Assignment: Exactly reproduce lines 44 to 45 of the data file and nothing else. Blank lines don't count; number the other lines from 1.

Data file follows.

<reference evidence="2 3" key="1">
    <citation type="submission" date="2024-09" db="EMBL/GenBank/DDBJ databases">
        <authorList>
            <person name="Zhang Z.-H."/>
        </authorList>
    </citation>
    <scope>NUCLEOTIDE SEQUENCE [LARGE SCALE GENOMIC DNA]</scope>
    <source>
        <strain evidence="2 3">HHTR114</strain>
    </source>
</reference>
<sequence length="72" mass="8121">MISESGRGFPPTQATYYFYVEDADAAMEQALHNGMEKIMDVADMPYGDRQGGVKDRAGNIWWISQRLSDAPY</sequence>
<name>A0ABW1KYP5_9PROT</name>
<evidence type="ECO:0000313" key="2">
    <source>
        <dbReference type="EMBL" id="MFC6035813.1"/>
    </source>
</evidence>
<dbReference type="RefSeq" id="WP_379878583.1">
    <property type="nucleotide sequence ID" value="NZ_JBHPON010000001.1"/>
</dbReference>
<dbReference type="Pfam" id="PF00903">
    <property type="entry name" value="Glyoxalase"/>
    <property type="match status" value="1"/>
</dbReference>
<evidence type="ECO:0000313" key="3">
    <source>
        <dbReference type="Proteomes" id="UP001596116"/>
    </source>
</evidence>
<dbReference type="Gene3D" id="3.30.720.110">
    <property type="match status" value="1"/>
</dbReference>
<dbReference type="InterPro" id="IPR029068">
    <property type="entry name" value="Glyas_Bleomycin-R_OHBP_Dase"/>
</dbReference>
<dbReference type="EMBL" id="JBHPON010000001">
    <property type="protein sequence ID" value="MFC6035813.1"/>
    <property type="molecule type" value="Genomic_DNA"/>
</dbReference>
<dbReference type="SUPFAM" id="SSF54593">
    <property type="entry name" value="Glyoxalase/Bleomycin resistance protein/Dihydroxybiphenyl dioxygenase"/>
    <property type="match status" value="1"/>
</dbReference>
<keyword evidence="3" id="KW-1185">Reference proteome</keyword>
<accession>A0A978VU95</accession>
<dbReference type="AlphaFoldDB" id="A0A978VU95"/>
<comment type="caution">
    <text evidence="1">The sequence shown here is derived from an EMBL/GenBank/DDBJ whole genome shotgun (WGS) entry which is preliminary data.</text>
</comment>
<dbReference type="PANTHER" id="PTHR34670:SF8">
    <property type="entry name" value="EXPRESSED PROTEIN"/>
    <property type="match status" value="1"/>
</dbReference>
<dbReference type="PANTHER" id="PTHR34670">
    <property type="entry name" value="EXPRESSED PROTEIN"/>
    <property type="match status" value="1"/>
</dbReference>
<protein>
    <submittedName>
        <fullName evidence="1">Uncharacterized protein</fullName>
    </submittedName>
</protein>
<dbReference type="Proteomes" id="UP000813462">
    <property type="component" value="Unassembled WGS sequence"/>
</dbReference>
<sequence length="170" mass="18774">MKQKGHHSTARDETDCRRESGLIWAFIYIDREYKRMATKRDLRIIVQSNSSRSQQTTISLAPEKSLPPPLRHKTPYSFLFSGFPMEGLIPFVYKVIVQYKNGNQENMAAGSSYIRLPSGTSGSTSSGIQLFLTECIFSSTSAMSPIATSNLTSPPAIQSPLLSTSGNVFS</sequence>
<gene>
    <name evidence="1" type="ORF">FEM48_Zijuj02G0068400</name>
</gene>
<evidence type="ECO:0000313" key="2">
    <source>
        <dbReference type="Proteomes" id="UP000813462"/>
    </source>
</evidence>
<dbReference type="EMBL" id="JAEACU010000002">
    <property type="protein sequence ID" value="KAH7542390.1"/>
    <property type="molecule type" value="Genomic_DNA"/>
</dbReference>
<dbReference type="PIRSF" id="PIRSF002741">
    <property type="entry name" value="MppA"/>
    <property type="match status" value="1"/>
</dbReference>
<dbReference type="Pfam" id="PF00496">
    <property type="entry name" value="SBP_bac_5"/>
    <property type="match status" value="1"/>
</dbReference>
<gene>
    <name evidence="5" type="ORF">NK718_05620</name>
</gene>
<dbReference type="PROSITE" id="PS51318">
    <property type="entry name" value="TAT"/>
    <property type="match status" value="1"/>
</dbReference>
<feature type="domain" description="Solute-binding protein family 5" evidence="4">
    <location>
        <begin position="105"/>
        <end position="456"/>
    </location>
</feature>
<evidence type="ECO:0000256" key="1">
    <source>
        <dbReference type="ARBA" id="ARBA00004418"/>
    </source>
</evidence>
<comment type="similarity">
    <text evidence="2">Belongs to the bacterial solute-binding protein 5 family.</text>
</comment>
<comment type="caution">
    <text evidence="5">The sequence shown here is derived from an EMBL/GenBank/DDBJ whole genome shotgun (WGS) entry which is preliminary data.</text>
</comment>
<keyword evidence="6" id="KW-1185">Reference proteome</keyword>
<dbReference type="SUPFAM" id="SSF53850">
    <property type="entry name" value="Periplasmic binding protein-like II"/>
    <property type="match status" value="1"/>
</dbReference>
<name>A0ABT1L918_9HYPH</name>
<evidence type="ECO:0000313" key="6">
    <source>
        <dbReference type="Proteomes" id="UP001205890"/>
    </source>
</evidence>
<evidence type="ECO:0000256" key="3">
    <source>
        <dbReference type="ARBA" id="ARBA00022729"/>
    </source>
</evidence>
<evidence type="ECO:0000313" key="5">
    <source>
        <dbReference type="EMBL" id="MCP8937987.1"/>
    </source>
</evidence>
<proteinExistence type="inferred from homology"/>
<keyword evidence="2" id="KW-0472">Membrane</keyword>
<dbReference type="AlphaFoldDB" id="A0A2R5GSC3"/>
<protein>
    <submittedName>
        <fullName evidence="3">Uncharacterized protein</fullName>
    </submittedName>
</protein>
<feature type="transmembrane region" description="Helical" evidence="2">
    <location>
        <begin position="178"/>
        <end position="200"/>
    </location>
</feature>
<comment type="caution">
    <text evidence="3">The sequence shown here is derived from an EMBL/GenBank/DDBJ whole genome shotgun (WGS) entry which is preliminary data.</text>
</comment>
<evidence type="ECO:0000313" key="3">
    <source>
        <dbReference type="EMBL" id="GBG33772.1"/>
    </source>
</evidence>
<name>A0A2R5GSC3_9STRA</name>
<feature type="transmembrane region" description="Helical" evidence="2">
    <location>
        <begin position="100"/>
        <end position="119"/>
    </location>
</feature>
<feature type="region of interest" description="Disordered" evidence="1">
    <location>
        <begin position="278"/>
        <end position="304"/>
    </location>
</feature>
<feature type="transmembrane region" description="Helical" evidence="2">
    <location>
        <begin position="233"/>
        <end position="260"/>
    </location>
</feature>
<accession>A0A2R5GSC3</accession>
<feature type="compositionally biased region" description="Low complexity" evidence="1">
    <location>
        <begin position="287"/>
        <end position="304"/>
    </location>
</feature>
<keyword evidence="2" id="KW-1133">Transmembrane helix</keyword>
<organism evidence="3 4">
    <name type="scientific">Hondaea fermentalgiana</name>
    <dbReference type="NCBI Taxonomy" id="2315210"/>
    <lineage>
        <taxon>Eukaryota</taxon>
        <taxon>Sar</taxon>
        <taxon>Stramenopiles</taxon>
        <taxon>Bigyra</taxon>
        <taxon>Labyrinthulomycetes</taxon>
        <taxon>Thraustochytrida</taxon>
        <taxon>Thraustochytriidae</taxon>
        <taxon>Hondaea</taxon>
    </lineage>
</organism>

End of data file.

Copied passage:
</dbReference>
<keyword evidence="3" id="KW-1185">Reference proteome</keyword>